Located at the north-east corner of the South Island, the Marlborough Sounds comprises of three main sounds: Queen Charlotte Sound/Tōtaranui, Kenepuru Sound and Pelorus Sound/Te Hoiere, as well as many other minor sounds including Mahau Sound and inlets and bays.
The main towns in the Marlborough Sounds are Picton and Havelock, with many smaller settlements, isolated homes and farms scattered to the furthest reaches of the Sounds – some without road access.
With about 4,000km2 of coastline, the Marlborough Sounds comprises one-fifth of the total length of New Zealand’s coast. It supports a rich population of marine wildlife, including seals, dolphins, penguins, stingrays, rare sea birds and the odd visiting whale.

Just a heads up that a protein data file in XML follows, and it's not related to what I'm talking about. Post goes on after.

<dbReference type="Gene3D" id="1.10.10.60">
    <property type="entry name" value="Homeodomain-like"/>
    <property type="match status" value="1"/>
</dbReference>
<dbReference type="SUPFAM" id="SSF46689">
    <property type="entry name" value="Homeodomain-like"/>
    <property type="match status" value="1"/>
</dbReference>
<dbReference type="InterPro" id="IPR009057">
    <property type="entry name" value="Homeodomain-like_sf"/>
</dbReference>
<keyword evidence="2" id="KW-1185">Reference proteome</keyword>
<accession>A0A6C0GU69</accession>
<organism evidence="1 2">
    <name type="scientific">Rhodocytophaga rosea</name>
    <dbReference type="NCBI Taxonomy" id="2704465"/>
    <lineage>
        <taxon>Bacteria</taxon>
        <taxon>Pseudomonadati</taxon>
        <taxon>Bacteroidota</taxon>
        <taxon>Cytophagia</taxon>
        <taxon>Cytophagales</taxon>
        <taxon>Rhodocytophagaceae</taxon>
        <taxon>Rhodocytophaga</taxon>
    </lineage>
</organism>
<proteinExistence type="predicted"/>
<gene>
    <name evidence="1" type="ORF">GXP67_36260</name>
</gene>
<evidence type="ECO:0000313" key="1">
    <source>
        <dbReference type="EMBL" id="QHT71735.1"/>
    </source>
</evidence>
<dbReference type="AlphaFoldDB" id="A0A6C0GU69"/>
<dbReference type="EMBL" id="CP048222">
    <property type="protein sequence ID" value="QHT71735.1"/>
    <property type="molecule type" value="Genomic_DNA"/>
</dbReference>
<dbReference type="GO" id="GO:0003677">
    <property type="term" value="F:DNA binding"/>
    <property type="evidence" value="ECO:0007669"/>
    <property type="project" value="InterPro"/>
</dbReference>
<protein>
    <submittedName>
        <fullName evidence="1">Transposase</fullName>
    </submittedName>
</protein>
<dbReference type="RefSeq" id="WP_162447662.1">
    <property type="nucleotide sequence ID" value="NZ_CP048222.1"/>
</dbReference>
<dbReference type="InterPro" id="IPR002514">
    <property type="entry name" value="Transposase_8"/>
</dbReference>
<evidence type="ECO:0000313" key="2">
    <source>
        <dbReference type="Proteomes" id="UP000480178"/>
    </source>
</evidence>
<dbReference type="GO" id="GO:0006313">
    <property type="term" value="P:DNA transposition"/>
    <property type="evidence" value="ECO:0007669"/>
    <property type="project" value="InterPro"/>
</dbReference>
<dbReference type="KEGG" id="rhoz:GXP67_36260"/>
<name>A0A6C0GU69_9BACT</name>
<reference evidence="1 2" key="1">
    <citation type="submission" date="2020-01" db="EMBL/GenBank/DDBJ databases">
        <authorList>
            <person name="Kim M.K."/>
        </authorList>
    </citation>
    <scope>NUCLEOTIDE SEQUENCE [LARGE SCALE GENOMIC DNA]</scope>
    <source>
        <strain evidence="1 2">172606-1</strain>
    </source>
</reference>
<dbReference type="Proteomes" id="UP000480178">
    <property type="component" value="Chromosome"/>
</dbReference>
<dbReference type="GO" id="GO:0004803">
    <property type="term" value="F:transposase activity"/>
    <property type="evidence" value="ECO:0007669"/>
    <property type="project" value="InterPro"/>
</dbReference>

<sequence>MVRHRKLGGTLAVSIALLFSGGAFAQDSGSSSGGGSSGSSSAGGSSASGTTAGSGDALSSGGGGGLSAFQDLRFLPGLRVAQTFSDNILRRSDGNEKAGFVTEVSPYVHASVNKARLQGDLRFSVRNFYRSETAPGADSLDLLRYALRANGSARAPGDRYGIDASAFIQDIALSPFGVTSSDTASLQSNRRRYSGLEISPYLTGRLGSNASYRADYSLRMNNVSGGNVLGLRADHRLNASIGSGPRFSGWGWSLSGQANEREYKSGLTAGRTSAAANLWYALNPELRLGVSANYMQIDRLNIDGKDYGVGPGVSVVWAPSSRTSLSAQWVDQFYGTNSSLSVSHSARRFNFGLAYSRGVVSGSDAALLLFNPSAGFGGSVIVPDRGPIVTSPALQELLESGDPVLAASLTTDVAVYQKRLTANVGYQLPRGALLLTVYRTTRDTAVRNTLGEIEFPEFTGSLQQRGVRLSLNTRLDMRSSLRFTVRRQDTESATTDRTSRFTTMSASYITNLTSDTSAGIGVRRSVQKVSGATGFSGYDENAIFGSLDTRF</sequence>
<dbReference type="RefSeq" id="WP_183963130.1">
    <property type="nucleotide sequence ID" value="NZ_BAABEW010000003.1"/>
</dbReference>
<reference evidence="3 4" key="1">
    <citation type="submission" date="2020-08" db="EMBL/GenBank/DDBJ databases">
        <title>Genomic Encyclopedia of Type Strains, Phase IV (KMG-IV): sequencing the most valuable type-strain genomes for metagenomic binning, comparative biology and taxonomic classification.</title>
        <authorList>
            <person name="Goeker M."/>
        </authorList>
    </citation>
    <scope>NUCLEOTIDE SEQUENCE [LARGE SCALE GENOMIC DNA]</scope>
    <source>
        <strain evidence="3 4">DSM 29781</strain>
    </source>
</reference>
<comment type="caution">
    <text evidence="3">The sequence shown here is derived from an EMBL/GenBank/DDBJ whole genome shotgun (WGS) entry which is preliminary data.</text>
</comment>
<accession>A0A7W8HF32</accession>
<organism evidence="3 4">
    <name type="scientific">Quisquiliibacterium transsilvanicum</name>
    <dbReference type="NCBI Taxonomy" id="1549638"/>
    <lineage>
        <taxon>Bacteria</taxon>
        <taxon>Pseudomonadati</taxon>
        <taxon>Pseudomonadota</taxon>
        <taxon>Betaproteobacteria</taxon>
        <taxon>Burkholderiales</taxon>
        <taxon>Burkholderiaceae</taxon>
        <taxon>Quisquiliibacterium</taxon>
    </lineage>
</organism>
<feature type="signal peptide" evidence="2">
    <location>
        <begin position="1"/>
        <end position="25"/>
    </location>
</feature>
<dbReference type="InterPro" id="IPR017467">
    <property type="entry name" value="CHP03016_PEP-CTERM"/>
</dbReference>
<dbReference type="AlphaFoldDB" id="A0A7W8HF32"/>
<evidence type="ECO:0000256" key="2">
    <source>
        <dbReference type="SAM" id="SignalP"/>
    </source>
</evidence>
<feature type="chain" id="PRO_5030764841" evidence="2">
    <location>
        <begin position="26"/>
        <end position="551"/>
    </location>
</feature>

The largest of the sounds, Pelorus Sound/Te Hoiere stretches about 55km from Cook Strait to Havelock, with 380km of shoreline. Much of the Sound can only be reached by sea, and many residents live far from the nearest road and powerline.
Early Māori favoured the Marlborough Sounds for its shelter and rich food sources. In Queen Charlotte Sound/Tōtaranui, Captain James Cook also took advantage of its resources and anchored in Ship Cove/Meretoto several times in the 1770s during his explorations of New Zealand. This marked one of the earliest encounters between Europeans and Māori.
Later, European settlement brought farming, mining and whaling to the Marlborough Sounds.
Today, one of the Marlborough Sounds’ main industries is aquaculture and the region is well-known for its Greenshell mussels, King salmon and clams.
Increasingly, areas of the Marlborough Sounds are being turned into conservation reserves, largely driven by volunteers who work to create pockets of regenerating native bush, predator-free islands and peninsulas supporting rare native wildlife.